Changing Perspectives: A Strategy for Gender Mainstreaming in Legislation

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Legal Consultant: Adv. Elia Asayag. Written with the assistance of the Clinic for Law, Gender, and Social Change headed by Adv. Miriam Zalkind at the College of Management-Academic Studies

Israeli society has been experiencing a dramatic and difficult crisis since the heinous Hamas attack of 7 October 2023. For over five months now, the shock of the massacre, kidnappings, and unprecedented assault on civilians and the ensuing war has been exacting a heavy toll. The families of victims and hostages have been going through unbearable suffering, as the noxious impact of the attack on all Israeli women and on society at large remains evident. New disclosures about the terror keep emerging, such as the report of the Special Representative of the UN Secretary-General on Sexual Violence in Conflict, which concluded that severe sexual violence, torture, and brutality had occurred during the Hamas attack. The task force that collected the data said there were reasons to believe that such violence was ongoing toward the hostages still in captivity.

If in normal times in Israel women’s representation at crucial decision-making junctions is forever deficient and hinders the advancement of an egalitarian policy based on a broad and inclusive worldview, this is even more so in times of crisis. Given this state of affairs, even decisions crucial to the safety and resilience of society in general and of women in particular are made without any gender considerations. This might have unprecedentedly severe consequences for the lives of women, who make up 50.4% of Israel’s population, and might affect their situation for many years to come. An obvious example is the National Security Minister’s nonchalant policy about handing out firearms, which ignores the expected consequences for women and makes light of the dangers to their safety.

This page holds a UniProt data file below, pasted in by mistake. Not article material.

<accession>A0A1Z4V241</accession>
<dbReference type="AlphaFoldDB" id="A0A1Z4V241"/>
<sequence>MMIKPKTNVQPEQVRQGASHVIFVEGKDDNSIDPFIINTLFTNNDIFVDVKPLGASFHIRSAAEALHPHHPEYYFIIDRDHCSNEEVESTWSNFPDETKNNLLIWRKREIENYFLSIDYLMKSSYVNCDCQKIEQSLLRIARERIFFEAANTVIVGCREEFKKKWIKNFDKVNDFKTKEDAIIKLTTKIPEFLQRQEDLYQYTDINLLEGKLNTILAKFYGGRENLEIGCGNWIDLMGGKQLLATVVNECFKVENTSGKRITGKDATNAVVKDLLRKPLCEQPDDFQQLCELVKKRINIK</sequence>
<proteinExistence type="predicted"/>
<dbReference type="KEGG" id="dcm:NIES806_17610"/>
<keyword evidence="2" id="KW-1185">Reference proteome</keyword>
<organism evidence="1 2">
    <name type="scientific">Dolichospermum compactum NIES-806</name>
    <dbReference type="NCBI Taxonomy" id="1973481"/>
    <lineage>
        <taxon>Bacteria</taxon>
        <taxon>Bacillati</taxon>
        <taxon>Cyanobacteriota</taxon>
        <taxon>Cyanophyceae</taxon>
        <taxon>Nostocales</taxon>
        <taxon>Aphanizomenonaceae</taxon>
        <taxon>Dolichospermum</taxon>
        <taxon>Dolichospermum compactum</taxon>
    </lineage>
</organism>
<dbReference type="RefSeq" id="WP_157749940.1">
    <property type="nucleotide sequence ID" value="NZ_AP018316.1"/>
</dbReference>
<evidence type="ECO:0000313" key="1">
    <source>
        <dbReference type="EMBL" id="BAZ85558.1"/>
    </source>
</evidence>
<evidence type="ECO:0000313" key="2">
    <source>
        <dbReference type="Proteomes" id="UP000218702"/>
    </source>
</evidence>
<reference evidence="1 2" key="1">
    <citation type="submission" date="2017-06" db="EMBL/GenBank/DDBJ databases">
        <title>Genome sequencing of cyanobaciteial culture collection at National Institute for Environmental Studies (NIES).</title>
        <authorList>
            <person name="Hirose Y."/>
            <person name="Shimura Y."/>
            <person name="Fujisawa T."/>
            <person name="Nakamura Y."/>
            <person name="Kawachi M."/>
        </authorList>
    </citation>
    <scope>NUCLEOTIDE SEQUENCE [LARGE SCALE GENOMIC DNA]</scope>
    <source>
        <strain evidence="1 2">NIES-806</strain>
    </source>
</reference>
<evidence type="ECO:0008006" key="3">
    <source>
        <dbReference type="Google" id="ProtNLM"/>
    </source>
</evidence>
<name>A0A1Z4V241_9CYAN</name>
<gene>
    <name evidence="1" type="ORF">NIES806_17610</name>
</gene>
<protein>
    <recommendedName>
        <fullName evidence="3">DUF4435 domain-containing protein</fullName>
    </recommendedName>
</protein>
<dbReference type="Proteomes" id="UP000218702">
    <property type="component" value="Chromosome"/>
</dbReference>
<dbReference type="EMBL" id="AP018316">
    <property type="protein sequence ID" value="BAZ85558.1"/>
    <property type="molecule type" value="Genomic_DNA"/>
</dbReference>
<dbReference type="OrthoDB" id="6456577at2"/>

This document presents Zulat’s recommendations for the promotion of gender equality and social resilience in Israel through gender mainstreaming in legislation and policy planning. We propose to amend the article in the Women’s Equal Rights Law requiring the legislator to look into expected implications for gender equality so that it should apply to any piece of legislation promoted in Knesset committees; to reestablish the Authority for the Advancement of the Status of Women (AASW) and give it powers, a budget, job slots, and tools to implement the aforementioned amendment in its gender impact assessments; to require a gender impact assessment of the state budget and of each government ministry‘s allocations; and to develop dedicated training programs on gender equality for legislators, decisionmakers, and public officials.

It is imperative to promote these amendments in order to encourage an equality-driven discourse among decisionmakers, given that legislative processes generate a high commitment to the protection of human rights that can lead to wider social change.


Dr. Maha Sabbah Karkabi